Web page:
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dc.contributor.authorMoore, H.
dc.contributor.authorFathima, P.
dc.contributor.authorGidding, H.
dc.contributor.authorde Klerk, N.
dc.contributor.authorLiu, B.
dc.contributor.authorSheppeard, V.
dc.contributor.authorEffler, P.
dc.contributor.authorSnelling, Thomas
dc.contributor.authorMcIntyre, P.
dc.contributor.authorBlyth, C.
dc.identifier.citationMoore, H. and Fathima, P. and Gidding, H. and de Klerk, N. and Liu, B. and Sheppeard, V. and Effler, P. et al. 2018. Assessment of on-time vaccination coverage in population subgroups: A record linkage cohort study. Vaccine.

© 2018 Reported infant vaccination coverage at age 12 months in Australia is > 90%. On-time coverage of the 2–4–6 month schedule and coverage in specific populations is rarely reported. We conducted a population-based cohort study of 1.9 million Australian births, 1996–2012, combining individual birth and perinatal records with immunisation records through probabilistic linkage. We assessed on-time coverage across 13 demographic and perinatal characteristics of diphtheria-tetanus-pertussis vaccines (DTP) defined as vaccination 14 days prior to the scheduled due date, to 30 days afterwards. On-time DTP vaccination coverage in non-Aboriginal infants was 88.1% for the 2-month dose, 82.0% for 4-month dose, and 76.7% for 6-month dose; 3-dose coverage was 91.3% when assessed at 12 months. On-time DTP coverage for Aboriginal infants was 77.0%, 66.5%, and 61.0% for the 2–4–6 month dose; 3-dose coverage at 12 months was 79.3%. Appreciable differences in on-time coverage were observed across population subgroups. On-time coverage in non-Aboriginal infants born to mothers with =3 previous pregnancies was 62.5% for the 6-month dose (47.9% for Aboriginal infants); up to 23.5 percentage points lower than for first-borns. Infants born to mothers who smoked during pregnancy had coverage 8.7–10.3 percentage points lower than infants born to non-smoking mothers for the 4- and 6-month dose. A linear relationship was apparent between increasing socio-economic disadvantage and decreasing on-time coverage. On-time coverage of the 2–4–6 month schedule is only 50–60% across specific population subgroups representing a significant avoidable public health risk. Aboriginal infants, multiparous mothers, and those who are socio-economically disadvantaged are key groups most likely to benefit from targeted programs addressing vaccine timeliness.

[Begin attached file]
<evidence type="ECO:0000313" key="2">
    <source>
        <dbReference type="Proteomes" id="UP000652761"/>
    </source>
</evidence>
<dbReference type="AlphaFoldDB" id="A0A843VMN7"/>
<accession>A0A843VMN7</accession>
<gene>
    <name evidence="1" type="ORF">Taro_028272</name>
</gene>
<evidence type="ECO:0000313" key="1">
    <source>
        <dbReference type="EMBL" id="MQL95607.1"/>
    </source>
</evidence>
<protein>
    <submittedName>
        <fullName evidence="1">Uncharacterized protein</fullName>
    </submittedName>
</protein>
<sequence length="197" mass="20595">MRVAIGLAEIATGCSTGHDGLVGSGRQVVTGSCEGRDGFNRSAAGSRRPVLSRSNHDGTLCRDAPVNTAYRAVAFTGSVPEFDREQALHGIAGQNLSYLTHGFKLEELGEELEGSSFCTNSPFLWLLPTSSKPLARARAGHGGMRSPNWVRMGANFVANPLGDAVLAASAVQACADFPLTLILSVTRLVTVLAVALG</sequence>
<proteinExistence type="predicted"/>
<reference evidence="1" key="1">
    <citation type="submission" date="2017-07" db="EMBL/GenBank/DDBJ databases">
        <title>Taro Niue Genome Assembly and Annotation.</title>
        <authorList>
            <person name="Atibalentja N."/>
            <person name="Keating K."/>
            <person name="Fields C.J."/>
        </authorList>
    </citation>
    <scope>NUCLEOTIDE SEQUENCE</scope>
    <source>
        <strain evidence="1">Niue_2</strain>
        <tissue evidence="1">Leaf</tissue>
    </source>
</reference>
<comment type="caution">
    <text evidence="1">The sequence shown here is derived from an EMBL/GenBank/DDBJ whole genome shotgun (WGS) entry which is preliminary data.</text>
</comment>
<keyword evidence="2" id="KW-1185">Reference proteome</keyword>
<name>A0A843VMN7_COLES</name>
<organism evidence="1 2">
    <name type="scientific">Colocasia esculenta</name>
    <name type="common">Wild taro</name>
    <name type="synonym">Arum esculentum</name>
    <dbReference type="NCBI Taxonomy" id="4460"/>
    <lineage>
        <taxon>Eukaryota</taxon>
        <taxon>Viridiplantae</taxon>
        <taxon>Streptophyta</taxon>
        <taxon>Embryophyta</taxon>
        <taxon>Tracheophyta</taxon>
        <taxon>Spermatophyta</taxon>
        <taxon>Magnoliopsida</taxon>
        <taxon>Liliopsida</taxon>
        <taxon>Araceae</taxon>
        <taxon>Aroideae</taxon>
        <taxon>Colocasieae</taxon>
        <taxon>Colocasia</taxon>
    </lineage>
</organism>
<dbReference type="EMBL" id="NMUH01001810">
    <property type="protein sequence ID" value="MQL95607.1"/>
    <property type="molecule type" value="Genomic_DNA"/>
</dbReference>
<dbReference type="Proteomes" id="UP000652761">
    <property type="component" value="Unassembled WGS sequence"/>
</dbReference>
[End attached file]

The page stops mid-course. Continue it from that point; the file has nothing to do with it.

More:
dc.titleAssessment of on-time vaccination coverage in population subgroups: A record linkage cohort study
dc.typeJournal Article
curtin.departmentSchool of Public Health
curtin.accessStatusFulltext not available

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